How does a Melges 20 move around on land?

Boats typically come with “keel-up” trailers that have one or two dock boxes on the tongue. The boat itself weighs 1,146 lbs. (520 kgs.) so it doesn’t take a big vehicle to tow the boat.  There are a couple of tricks for launching and retrieving, depending on whether you are using an electric hoist or a launch ramp. The North Sails Tuning Guide covers these in detail.

What’s involved in rigging/derigging?

One person can step the mast, but it’s safer with two people. The mast hooks into a deck-step fitting, and you just push it up from the stern.  At regattas, one crewmember can rig the boat in one to two hours.

What kind of inventory does North recommend?

The Melges 20 class has sail purchase limits. To make Melges 20 sails last longer North Sails shifted to 3Di, which has no Mylar in the laminate. It had previously been used only on boats above 30 feet, but after testing a number of different fiber combinations, 3Di sails won a third of the races at the 2017 Worlds. North products for the Melges 20 continue to evolve.

The spinnakers take some abuse due to the takedown system, so most people replace them fast. The style of spinnakers has changed over the years. When the boat was first launched, everyone used a Runner as on the Melges 24. As we sailed the boats more we noticed that the 20 can plane sooner than the Melges 24, so the fleet started to sail more “bow up” in a lower wind range and the Reacher spinnaker became more popular. North offers both styles. Some teams carry two Reachers, but most carry one of each.

Sailing upwind in waves, the shrouds on these Melges 20s have been tightened to increase prebend and flatten the sails. The crews shift aft as needed to keep the bow up.

Melges 20 Tuning

What are the most important ways to tune this boat to good all-around base settings?

Setting mast rake is a fundamental starting point, measuring from the tip of the mast to the transom. But unlike many other one-designs, the boat not only has upper and lower shrouds, but also diamond shrouds, which help support the mast and change its mast-bend characteristics. You first set the tension of the diamonds before you raise the mast, and then once the mast is up, as you add upper shroud tension, your diamonds become softer and you need to firm them up. Eventually, you find a good balance point. You don’t need to do this every time you sail, only when stepping and tuning the mast in a new location. For detailed instructions, read the North Sails Tuning Guide.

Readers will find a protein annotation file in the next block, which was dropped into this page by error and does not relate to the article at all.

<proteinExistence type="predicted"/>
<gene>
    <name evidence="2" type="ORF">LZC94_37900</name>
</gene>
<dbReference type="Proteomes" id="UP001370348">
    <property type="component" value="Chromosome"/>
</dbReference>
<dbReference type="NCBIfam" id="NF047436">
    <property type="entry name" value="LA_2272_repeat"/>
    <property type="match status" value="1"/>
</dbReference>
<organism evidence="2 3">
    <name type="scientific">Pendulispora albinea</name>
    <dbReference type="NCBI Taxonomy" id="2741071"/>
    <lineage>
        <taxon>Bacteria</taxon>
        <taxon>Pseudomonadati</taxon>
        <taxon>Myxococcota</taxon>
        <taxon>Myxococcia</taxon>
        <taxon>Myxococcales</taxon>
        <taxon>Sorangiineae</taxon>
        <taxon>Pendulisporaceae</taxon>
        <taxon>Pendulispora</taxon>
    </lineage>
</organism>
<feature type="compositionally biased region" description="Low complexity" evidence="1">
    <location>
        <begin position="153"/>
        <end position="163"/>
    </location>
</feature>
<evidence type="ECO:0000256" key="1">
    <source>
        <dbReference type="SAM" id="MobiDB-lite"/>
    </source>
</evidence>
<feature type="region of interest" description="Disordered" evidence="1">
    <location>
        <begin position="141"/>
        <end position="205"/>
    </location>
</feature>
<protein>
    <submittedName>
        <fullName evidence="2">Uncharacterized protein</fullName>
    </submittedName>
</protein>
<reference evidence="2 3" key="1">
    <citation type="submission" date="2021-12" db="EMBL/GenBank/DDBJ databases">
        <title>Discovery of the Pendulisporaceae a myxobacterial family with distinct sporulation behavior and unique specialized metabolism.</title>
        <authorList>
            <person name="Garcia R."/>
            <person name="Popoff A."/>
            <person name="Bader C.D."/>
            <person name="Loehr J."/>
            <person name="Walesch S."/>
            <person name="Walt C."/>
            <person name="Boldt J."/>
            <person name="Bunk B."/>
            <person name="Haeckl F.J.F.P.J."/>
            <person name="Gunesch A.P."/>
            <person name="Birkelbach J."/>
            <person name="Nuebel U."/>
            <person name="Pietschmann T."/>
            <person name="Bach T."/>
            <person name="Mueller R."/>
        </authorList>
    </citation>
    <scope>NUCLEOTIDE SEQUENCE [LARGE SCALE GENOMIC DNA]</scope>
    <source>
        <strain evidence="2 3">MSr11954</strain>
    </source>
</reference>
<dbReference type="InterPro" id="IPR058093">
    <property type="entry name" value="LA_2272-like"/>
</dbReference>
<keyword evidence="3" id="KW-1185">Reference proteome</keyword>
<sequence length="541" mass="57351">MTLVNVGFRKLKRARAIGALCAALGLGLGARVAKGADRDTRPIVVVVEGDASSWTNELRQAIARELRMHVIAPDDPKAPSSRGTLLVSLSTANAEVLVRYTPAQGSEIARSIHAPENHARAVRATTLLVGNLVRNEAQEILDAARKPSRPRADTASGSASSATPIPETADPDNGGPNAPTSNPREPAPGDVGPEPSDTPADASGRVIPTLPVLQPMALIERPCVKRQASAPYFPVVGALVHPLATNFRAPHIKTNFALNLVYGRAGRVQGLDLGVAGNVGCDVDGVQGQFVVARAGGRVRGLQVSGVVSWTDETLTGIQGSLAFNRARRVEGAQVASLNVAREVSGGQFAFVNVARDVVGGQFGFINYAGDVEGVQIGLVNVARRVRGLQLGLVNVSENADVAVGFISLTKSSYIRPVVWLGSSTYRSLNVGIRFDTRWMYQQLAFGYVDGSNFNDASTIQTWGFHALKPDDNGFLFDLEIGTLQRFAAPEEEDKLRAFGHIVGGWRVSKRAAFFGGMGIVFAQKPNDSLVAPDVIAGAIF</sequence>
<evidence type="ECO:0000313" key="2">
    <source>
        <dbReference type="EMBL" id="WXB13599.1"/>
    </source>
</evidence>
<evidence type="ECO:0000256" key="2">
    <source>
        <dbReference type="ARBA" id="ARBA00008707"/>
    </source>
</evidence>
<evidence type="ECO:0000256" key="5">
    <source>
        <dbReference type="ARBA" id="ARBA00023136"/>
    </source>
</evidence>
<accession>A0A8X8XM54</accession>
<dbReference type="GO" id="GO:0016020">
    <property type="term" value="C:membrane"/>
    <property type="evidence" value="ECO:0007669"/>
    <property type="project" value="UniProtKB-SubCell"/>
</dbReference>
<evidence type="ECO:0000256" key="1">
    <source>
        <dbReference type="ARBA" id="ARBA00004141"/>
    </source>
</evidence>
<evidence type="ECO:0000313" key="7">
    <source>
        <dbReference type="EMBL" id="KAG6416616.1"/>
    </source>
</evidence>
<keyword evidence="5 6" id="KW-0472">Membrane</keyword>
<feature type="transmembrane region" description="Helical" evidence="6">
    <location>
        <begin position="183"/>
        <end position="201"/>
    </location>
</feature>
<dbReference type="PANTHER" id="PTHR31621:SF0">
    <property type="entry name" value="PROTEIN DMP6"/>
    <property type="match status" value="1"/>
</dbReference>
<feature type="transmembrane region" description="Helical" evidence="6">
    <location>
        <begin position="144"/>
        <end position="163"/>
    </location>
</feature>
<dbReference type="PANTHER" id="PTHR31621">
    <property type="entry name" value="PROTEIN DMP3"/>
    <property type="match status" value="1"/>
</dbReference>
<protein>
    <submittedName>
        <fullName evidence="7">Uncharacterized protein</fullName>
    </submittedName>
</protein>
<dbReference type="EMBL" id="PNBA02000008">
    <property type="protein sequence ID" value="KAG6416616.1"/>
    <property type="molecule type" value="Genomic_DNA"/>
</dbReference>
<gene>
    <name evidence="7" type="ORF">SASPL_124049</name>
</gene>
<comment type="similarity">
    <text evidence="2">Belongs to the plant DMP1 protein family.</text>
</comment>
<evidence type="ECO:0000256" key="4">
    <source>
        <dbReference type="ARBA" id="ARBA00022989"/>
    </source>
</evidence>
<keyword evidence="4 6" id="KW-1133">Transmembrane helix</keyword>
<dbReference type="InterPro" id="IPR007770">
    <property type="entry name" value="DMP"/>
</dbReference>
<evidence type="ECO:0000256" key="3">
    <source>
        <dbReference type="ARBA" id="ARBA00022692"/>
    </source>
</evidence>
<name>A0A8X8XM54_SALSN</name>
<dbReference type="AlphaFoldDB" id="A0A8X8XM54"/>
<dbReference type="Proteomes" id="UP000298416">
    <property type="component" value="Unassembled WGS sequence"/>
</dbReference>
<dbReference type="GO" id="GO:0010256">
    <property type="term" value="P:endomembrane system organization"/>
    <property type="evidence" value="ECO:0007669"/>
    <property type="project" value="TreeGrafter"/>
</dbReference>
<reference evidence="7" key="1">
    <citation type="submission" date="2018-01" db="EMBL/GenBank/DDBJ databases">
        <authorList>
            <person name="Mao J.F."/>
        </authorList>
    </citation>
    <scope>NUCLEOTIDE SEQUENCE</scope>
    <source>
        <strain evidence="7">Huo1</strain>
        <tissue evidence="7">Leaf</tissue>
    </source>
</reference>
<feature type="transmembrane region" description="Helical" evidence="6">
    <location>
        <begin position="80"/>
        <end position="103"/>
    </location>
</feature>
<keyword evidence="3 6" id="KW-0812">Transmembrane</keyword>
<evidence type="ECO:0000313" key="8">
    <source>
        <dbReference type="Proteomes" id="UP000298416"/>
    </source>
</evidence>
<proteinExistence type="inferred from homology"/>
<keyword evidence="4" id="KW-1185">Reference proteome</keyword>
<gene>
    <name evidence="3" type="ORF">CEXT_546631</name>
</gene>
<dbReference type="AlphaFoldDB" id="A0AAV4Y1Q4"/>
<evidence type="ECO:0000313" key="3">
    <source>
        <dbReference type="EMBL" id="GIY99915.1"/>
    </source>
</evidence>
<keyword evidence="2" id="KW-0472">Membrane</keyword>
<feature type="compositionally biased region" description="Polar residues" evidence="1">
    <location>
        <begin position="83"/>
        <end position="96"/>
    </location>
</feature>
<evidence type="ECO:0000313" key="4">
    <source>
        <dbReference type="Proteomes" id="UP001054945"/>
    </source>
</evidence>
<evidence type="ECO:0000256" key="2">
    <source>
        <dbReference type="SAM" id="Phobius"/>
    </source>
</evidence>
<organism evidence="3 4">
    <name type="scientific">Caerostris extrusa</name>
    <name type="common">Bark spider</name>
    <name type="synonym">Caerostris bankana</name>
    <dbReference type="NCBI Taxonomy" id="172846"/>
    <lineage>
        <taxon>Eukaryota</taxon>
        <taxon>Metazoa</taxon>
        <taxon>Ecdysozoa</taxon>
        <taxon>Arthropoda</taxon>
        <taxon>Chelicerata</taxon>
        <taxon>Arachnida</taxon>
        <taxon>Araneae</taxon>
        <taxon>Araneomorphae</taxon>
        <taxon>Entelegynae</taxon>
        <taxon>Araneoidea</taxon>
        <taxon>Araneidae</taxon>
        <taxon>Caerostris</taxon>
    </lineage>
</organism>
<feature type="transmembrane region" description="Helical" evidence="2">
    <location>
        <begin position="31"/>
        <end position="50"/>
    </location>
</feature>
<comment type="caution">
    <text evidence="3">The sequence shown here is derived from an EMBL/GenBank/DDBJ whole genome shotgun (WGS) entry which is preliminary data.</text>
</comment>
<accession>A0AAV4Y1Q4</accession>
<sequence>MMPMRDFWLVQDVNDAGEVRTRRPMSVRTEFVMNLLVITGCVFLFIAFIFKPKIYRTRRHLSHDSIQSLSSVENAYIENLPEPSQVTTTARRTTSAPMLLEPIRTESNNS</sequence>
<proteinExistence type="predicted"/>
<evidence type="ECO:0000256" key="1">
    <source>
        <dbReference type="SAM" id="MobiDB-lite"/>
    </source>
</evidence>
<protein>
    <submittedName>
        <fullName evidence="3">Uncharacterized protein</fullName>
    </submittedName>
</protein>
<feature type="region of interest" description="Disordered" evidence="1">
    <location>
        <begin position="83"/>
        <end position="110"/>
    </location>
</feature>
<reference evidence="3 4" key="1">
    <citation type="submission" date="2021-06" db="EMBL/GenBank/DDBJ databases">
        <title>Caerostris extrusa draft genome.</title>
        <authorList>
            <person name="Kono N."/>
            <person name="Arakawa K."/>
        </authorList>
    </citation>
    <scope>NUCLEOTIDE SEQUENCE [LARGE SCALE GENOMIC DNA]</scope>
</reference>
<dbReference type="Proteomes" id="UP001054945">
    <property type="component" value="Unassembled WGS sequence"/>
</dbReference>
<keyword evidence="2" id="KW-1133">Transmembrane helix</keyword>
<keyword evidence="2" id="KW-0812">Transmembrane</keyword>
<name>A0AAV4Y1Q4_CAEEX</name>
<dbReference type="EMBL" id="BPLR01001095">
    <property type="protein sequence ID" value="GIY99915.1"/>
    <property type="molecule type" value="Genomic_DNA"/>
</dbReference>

In light air upwind, the main leech is sheeted relatively tight and the crew sits far forward to keep the stern up.

Melges 20 Upwind Sailing

Upwind, where does the Melges 20 crew sit?

In all conditions, the crew sits right next to each other. In light air, the forward or bow person can be forward of the stanchion and the other two push as far forward as possible. In medium air (8 to 15 knots) and flat water, the forward person moves 10 to 12 inches aft of the stanchion, and all three crew sit shoulder to shoulder. If it gets any windier, move everyone one half to a full body width aft.

What are the key changes in different conditions?

The Melges 20 hull has a little chine aft, and in light air we like to get it out of the water to reduce drag. However, the bow is very fine, and it will start to dig in as the breeze comes up. Sometimes you’ll hit a wave and the bow will go right down, until the deck is nearly under. That’s a good indication it’s time to move crew weight aft.  

What do you focus on when trimming main?

There’s no traveler, and most people set the bridle in “max up” position. In light air, trim will typically be not quite two-blocked—3 to 4 inches between blocks on the mainsheet bridle. We sail with almost no vang or cunningham. The head of the main is the most closed in light air, as we’re trying to generate power, but we watch that the top two telltales don’t completely stall out. We’re be constantly easing and trimming the main, and the leech telltales are stalled about 90 percent of the time. The jib is relatively small, so we’re always trying to generate power off the main.